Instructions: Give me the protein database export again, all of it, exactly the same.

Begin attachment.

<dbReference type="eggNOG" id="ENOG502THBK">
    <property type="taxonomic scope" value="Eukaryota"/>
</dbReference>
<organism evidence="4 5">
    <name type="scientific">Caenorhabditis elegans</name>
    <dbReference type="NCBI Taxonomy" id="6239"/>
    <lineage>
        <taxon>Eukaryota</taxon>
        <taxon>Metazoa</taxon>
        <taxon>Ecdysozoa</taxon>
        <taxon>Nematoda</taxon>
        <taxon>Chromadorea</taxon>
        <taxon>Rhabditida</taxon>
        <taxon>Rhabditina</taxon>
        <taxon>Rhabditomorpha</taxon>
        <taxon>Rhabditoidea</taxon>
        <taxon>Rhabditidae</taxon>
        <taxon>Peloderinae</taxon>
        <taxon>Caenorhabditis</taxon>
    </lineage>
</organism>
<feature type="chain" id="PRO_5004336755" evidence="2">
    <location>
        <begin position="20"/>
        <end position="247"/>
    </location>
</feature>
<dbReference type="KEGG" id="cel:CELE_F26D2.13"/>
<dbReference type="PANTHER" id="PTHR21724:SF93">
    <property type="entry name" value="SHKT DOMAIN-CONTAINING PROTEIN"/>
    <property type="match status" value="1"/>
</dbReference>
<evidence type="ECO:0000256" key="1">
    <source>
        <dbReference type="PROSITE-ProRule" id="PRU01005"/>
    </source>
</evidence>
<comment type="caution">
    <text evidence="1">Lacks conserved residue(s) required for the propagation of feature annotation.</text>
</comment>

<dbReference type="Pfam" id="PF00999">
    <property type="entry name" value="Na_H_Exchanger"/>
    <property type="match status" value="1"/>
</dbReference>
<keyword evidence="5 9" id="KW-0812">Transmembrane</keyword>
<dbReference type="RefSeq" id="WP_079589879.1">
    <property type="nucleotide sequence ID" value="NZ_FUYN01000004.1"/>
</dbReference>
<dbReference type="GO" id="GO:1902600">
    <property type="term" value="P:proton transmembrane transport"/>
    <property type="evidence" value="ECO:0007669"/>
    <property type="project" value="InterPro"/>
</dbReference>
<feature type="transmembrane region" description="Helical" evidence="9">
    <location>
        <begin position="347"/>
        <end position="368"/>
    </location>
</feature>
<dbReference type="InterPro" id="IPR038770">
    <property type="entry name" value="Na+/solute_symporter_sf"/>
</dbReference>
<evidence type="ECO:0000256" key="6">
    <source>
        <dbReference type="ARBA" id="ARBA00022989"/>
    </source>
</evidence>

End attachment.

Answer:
<dbReference type="eggNOG" id="ENOG502THBK">
    <property type="taxonomic scope" value="Eukaryota"/>
</dbReference>
<organism evidence="4 5">
    <name type="scientific">Caenorhabditis elegans</name>
    <dbReference type="NCBI Taxonomy" id="6239"/>
    <lineage>
        <taxon>Eukaryota</taxon>
        <taxon>Metazoa</taxon>
        <taxon>Ecdysozoa</taxon>
        <taxon>Nematoda</taxon>
        <taxon>Chromadorea</taxon>
        <taxon>Rhabditida</taxon>
        <taxon>Rhabditina</taxon>
        <taxon>Rhabditomorpha</taxon>
        <taxon>Rhabditoidea</taxon>
        <taxon>Rhabditidae</taxon>
        <taxon>Peloderinae</taxon>
        <taxon>Caenorhabditis</taxon>
    </lineage>
</organism>
<feature type="chain" id="PRO_5004336755" evidence="2">
    <location>
        <begin position="20"/>
        <end position="247"/>
    </location>
</feature>
<dbReference type="KEGG" id="cel:CELE_F26D2.13"/>
<dbReference type="PANTHER" id="PTHR21724:SF93">
    <property type="entry name" value="SHKT DOMAIN-CONTAINING PROTEIN"/>
    <property type="match status" value="1"/>
</dbReference>
<evidence type="ECO:0000256" key="1">
    <source>
        <dbReference type="PROSITE-ProRule" id="PRU01005"/>
    </source>
</evidence>
<comment type="caution">
    <text evidence="1">Lacks conserved residue(s) required for the propagation of feature annotation.</text>
</comment>

<dbReference type="Pfam" id="PF00999">
    <property type="entry name" value="Na_H_Exchanger"/>
    <property type="match status" value="1"/>
</dbReference>
<keyword evidence="5 9" id="KW-0812">Transmembrane</keyword>
<dbReference type="RefSeq" id="WP_079589879.1">
    <property type="nucleotide sequence ID" value="NZ_FUYN01000004.1"/>
</dbReference>
<dbReference type="GO" id="GO:1902600">
    <property type="term" value="P:proton transmembrane transport"/>
    <property type="evidence" value="ECO:0007669"/>
    <property type="project" value="InterPro"/>
</dbReference>
<feature type="transmembrane region" description="Helical" evidence="9">
    <location>
        <begin position="347"/>
        <end position="368"/>
    </location>
</feature>
<dbReference type="InterPro" id="IPR038770">
    <property type="entry name" value="Na+/solute_symporter_sf"/>
</dbReference>
<evidence type="ECO:0000256" key="6">
    <source>
        <dbReference type="ARBA" id="ARBA00022989"/>
    </source>
</evidence>